CHARLOTTESVILLE — Thomas Jefferson has been dead for more than 185 years. He founded the University of Virginia in 1819, which was long before #UVA became a trending hashtag on Twitter. His academic village didn’t have modern air-conditioning, let alone discussions of online education or 10-digit fundraising goals.
And yet, if you spent any time on the U-Va. grounds this week, you might get confused and think that the founding father was still alive and actively taking stances on the ouster of U-Va. President Teresa Sullivan or the campaign to have her reinstated .
While the ideals of an institution’s founder are at the core of any discussion of that institution’s future, the references have become . . . stunningly numerous.
It all started on a Sunday morning two weeks ago when Helen Dragas, leader of the U-Va. governing board, announced via mass e-mail that Sullivan had agreed to step down. In explaining the decision, Dragas wrote: “We remain guided by Mr. Jefferson’s inspirational vision: ‘The great object of our aim from the beginning has been to make this Establishment the most eminent in the United States.’ ”
A week later, Sullivan stood before the board and began by saying: “In 1816, our founder, Thomas Jefferson, said, ‘as new discoveries are made, new truth discovered and manners and opinions change with the change of circumstances institutions must advance also to keep pace with the times.’ ”
The dueling Jeffersonian references have been nonstop, prompting this joke on Twitter:
It admittedly slows down the decision-making process when you have include a Thomas Jefferson quote in every statement #UVa— Greg O'Reagan (@andGreg) June 19, 2012
On Thursday, U-Va. faculty members wrote in a letter to Gov. Robert F. McDonnell (R) that they are “bound to uphold the principles upon which Mr. Jefferson founded this University.”
Later that day, Sullivan again invoked Jefferson’s name (along with that of fellow founder James Madison) in a statement begging for civility on campus and an end to “crude, vulgar, or abusive language.”
Even later that day, Dragas released a lengthy statement outlining the major problems the flagship school faces “despite the enduring magic of Mr. Jefferson’s University.” She advocates for U-Va. to become a research powerhouse — after all, Jefferson had an “early encouragement of the sciences.”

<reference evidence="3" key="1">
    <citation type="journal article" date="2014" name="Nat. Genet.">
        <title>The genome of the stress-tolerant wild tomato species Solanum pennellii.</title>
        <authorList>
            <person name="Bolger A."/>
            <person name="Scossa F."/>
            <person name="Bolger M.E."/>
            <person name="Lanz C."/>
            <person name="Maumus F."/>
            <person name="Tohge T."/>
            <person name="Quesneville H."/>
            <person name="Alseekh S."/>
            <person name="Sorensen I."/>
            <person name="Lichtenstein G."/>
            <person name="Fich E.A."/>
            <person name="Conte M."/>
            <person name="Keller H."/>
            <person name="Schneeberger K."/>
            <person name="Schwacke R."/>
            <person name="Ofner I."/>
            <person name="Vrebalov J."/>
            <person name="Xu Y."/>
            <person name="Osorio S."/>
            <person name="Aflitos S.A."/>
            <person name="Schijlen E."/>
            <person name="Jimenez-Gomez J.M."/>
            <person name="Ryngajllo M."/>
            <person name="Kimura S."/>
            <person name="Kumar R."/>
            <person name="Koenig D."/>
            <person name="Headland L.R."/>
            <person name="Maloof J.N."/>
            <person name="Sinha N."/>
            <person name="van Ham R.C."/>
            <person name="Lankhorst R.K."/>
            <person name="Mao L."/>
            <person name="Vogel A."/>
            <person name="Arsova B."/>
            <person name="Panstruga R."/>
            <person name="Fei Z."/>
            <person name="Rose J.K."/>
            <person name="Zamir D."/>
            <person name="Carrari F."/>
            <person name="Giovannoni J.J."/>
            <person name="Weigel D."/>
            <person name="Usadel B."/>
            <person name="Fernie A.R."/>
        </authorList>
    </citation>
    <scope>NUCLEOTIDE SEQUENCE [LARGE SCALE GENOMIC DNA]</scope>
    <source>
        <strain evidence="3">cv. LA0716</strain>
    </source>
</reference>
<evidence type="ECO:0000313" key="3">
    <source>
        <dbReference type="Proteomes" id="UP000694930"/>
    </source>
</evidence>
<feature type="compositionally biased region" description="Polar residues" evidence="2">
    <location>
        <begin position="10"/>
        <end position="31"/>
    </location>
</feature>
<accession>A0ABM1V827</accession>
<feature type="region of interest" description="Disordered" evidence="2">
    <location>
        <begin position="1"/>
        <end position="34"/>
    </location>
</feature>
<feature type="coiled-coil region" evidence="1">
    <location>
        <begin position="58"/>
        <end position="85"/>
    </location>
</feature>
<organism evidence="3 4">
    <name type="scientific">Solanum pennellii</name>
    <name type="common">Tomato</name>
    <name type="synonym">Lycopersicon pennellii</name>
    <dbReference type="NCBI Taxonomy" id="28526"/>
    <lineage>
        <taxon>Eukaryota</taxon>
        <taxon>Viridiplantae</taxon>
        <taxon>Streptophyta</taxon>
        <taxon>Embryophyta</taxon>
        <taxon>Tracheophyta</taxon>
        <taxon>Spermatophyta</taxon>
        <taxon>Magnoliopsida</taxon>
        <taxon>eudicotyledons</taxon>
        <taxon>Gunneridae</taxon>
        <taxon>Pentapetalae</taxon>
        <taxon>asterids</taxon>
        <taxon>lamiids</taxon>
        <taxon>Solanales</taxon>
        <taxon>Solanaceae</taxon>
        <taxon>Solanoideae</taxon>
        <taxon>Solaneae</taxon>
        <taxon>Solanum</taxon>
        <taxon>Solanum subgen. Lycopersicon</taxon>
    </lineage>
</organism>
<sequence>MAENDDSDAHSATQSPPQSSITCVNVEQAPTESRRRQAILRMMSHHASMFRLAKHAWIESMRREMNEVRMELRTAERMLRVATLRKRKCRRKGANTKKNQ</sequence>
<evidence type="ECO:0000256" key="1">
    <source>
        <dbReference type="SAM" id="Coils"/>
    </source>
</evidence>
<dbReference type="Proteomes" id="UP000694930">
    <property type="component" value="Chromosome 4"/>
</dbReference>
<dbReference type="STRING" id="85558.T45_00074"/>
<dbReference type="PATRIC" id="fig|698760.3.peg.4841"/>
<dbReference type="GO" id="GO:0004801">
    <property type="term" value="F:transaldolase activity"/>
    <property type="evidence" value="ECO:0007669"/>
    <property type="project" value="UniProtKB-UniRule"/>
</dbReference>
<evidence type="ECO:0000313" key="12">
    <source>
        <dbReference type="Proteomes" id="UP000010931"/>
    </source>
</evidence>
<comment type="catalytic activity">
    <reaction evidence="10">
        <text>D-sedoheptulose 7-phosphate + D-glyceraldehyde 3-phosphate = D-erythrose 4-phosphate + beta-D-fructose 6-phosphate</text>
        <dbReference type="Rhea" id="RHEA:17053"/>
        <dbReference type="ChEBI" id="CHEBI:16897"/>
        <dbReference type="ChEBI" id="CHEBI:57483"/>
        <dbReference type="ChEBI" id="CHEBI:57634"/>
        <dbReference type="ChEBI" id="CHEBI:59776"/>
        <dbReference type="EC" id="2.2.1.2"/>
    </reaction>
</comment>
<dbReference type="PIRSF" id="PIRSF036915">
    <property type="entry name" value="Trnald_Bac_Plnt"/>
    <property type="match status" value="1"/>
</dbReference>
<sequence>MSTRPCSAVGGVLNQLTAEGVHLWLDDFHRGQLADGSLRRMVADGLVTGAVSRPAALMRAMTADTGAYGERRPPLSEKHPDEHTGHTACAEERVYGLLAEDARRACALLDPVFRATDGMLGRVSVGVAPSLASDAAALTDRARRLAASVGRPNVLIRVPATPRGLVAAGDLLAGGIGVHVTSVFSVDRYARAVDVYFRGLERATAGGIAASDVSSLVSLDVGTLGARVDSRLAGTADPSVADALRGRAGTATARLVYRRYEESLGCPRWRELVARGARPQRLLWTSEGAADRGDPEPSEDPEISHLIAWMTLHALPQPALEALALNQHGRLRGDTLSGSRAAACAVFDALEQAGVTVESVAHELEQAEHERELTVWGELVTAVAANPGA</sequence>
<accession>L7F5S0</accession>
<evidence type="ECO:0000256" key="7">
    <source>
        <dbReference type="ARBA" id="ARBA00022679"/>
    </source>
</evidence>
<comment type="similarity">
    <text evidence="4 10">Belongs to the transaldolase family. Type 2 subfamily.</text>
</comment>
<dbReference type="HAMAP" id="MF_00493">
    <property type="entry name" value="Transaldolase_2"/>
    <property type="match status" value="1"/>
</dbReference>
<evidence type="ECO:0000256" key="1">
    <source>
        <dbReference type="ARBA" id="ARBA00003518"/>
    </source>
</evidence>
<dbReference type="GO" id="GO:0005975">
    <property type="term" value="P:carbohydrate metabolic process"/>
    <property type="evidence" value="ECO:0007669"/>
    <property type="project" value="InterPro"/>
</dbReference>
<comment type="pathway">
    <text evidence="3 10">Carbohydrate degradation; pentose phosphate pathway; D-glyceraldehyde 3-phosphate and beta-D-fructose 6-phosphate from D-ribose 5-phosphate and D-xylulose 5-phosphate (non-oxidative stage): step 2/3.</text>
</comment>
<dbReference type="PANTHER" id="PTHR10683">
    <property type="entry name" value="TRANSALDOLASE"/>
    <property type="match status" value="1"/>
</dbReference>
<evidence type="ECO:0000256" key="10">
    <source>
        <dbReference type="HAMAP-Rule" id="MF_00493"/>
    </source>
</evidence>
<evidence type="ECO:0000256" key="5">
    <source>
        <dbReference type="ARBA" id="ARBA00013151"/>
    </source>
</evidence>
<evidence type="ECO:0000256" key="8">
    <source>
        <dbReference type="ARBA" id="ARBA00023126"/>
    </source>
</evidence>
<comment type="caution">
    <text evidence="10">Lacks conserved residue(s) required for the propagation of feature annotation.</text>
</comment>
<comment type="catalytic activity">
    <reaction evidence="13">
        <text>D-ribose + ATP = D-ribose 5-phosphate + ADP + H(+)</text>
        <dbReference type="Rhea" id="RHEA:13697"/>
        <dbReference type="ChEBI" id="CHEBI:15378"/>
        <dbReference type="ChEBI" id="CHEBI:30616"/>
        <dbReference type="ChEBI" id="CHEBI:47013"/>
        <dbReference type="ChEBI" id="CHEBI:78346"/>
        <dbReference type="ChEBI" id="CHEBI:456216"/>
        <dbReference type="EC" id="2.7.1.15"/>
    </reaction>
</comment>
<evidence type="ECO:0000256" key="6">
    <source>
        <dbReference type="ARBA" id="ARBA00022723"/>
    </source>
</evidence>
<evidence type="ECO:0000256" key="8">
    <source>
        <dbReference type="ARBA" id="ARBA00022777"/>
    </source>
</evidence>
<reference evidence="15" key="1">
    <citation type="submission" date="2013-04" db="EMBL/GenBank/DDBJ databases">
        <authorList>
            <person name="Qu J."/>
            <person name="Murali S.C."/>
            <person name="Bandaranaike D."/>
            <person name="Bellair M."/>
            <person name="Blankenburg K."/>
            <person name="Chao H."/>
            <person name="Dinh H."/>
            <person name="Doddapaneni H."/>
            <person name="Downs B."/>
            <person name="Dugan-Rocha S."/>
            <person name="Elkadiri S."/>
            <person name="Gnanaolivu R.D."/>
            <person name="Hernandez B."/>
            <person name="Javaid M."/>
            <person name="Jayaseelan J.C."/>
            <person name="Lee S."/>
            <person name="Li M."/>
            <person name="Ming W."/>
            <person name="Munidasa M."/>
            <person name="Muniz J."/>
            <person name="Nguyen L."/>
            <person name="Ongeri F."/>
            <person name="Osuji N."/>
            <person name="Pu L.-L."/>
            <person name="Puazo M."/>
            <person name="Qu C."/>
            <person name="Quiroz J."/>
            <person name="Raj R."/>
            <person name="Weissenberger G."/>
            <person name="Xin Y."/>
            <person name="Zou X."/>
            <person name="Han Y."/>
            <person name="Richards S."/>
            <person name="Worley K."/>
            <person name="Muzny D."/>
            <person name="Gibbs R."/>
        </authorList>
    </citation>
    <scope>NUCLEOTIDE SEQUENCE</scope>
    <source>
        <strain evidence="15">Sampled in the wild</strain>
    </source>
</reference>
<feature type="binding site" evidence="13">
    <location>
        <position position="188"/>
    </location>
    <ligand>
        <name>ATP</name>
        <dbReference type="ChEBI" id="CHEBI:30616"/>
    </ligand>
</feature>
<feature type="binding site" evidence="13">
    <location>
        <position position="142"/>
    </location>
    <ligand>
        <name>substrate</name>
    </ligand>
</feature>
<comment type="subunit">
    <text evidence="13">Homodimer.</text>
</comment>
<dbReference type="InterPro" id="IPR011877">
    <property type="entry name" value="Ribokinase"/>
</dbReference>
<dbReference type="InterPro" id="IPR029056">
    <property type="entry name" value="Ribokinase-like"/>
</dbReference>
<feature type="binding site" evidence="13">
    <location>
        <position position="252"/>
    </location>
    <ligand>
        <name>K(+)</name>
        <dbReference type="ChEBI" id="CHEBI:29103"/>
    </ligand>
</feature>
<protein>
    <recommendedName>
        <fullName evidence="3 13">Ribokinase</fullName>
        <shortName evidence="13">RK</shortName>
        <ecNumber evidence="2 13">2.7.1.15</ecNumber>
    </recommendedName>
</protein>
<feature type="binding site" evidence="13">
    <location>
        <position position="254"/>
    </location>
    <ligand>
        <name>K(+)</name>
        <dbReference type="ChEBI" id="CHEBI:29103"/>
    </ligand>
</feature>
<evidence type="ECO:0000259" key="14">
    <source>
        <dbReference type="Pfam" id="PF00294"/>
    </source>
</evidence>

What would Jefferson’s 140-character response be to all of this? An impersonator on Twitter (@MrJefferson_uva) guess angry: “I have never been sadder than I am today. My school is being run by monsters.” Fake Jefferson also urged famous alum Katie Couric to take a stance and congratulated LeBron James on being named most valuable player.
On Friday morning, a poster featuring Jefferson’s likeness appeared on the steps of the iconic Rotunda, not far from the towering statue of the famous founder. Written in blue and orange paint were the ominous words: “Not in my name.”
Later that day, McDonnell name-dropped Jefferson three times in statement about a letter he sent to the board, which demanded that they quickly resolve the conflict. The actual letter dedicates a paragraph to Jefferson’s biography and a quote about his “institution of my native state, the hobby of my old age.”
And this weekend, a U-Va. political professor penned an editorial for The Washington Post, “What would Thomas Jefferson think of the U-Va. turmoil?” that concluded Jefferson “would surely be disappointed and troubled” but “also would no doubt have found grounds for optimism.”
So much Jefferson! So, so much Jefferson!
“Welcome to U-Va.” said Tyler Frankenberg, 22, who graduated a few weeks ago and was a “Jefferson Scholar,” a full-ride scholarship program for top students. “This is literally how every discussion at U-Va. goes. I’m not kidding. It all goes back to: What would Thomas Jefferson say?”
True, Jefferson is a larger-than-life figure even when there isn’t controversy. The same is true at the College of William and Mary, where Jefferson attended — which annoys many U-Va. students.
In Charlottesville, Jefferson’s name is on street signs and plaques. His face is on T-shirts and bookmarks. He is discussed in classrooms, coffee shops and bars. Stories of his adventures — along with exaggerated tales and completely made up ones — are told to anyone who comes near the grounds. (Yes, grounds. It’s tradition at U-Va. to despise the word “campus.”)
“I’m always struck by the way the students there seemed to feel that they had founded the university along with Jefferson, just as William and Mary students feel like they attend class with him,” said David L. Holmes, a newly retired William and Mary religious studies professor and author of “The Faiths of the Founding Fathers” who lives in Charlottesville.
And that’s perfectly normal, Holmes said: “Every college in the U.S. cites its worthies.”
In other words, if you don’t know that Jefferson founded U-Va., then you don’t know U-Va. And that might be why everyone is clinging to him right now.
“To me it shows that everybody who has been vocal on this issue has a genuine care for the university,” Frankenberg said. “It gives me hope.”
(FYI: I put together a Pinterest board of “Thomas Jefferson sightings at UVA.”)
U-Va. president brings real world into the classroom (January 18)
Boylan Heights bar at center of U-Va. drinking scene (February 21)